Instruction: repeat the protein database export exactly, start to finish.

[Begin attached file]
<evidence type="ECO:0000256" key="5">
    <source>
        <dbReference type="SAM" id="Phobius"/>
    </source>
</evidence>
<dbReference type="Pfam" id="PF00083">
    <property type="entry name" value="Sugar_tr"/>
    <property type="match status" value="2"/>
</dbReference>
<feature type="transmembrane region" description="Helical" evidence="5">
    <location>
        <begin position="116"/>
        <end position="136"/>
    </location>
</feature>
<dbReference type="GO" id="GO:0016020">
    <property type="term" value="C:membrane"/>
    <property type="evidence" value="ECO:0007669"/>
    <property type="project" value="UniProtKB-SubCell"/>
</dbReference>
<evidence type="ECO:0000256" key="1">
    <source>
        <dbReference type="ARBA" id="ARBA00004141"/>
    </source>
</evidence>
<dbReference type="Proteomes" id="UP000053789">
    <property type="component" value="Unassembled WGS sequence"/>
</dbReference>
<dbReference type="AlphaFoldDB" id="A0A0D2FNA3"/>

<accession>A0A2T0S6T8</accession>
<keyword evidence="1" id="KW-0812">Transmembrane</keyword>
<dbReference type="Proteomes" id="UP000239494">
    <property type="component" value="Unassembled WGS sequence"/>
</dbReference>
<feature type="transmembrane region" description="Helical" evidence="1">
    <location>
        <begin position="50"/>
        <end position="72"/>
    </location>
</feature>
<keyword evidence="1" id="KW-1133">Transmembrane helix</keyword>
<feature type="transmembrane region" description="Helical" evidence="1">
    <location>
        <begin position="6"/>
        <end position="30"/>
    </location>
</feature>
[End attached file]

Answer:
<evidence type="ECO:0000256" key="5">
    <source>
        <dbReference type="SAM" id="Phobius"/>
    </source>
</evidence>
<dbReference type="Pfam" id="PF00083">
    <property type="entry name" value="Sugar_tr"/>
    <property type="match status" value="2"/>
</dbReference>
<feature type="transmembrane region" description="Helical" evidence="5">
    <location>
        <begin position="116"/>
        <end position="136"/>
    </location>
</feature>
<dbReference type="GO" id="GO:0016020">
    <property type="term" value="C:membrane"/>
    <property type="evidence" value="ECO:0007669"/>
    <property type="project" value="UniProtKB-SubCell"/>
</dbReference>
<evidence type="ECO:0000256" key="1">
    <source>
        <dbReference type="ARBA" id="ARBA00004141"/>
    </source>
</evidence>
<dbReference type="Proteomes" id="UP000053789">
    <property type="component" value="Unassembled WGS sequence"/>
</dbReference>
<dbReference type="AlphaFoldDB" id="A0A0D2FNA3"/>

<accession>A0A2T0S6T8</accession>
<keyword evidence="1" id="KW-0812">Transmembrane</keyword>
<dbReference type="Proteomes" id="UP000239494">
    <property type="component" value="Unassembled WGS sequence"/>
</dbReference>
<feature type="transmembrane region" description="Helical" evidence="1">
    <location>
        <begin position="50"/>
        <end position="72"/>
    </location>
</feature>
<keyword evidence="1" id="KW-1133">Transmembrane helix</keyword>
<feature type="transmembrane region" description="Helical" evidence="1">
    <location>
        <begin position="6"/>
        <end position="30"/>
    </location>
</feature>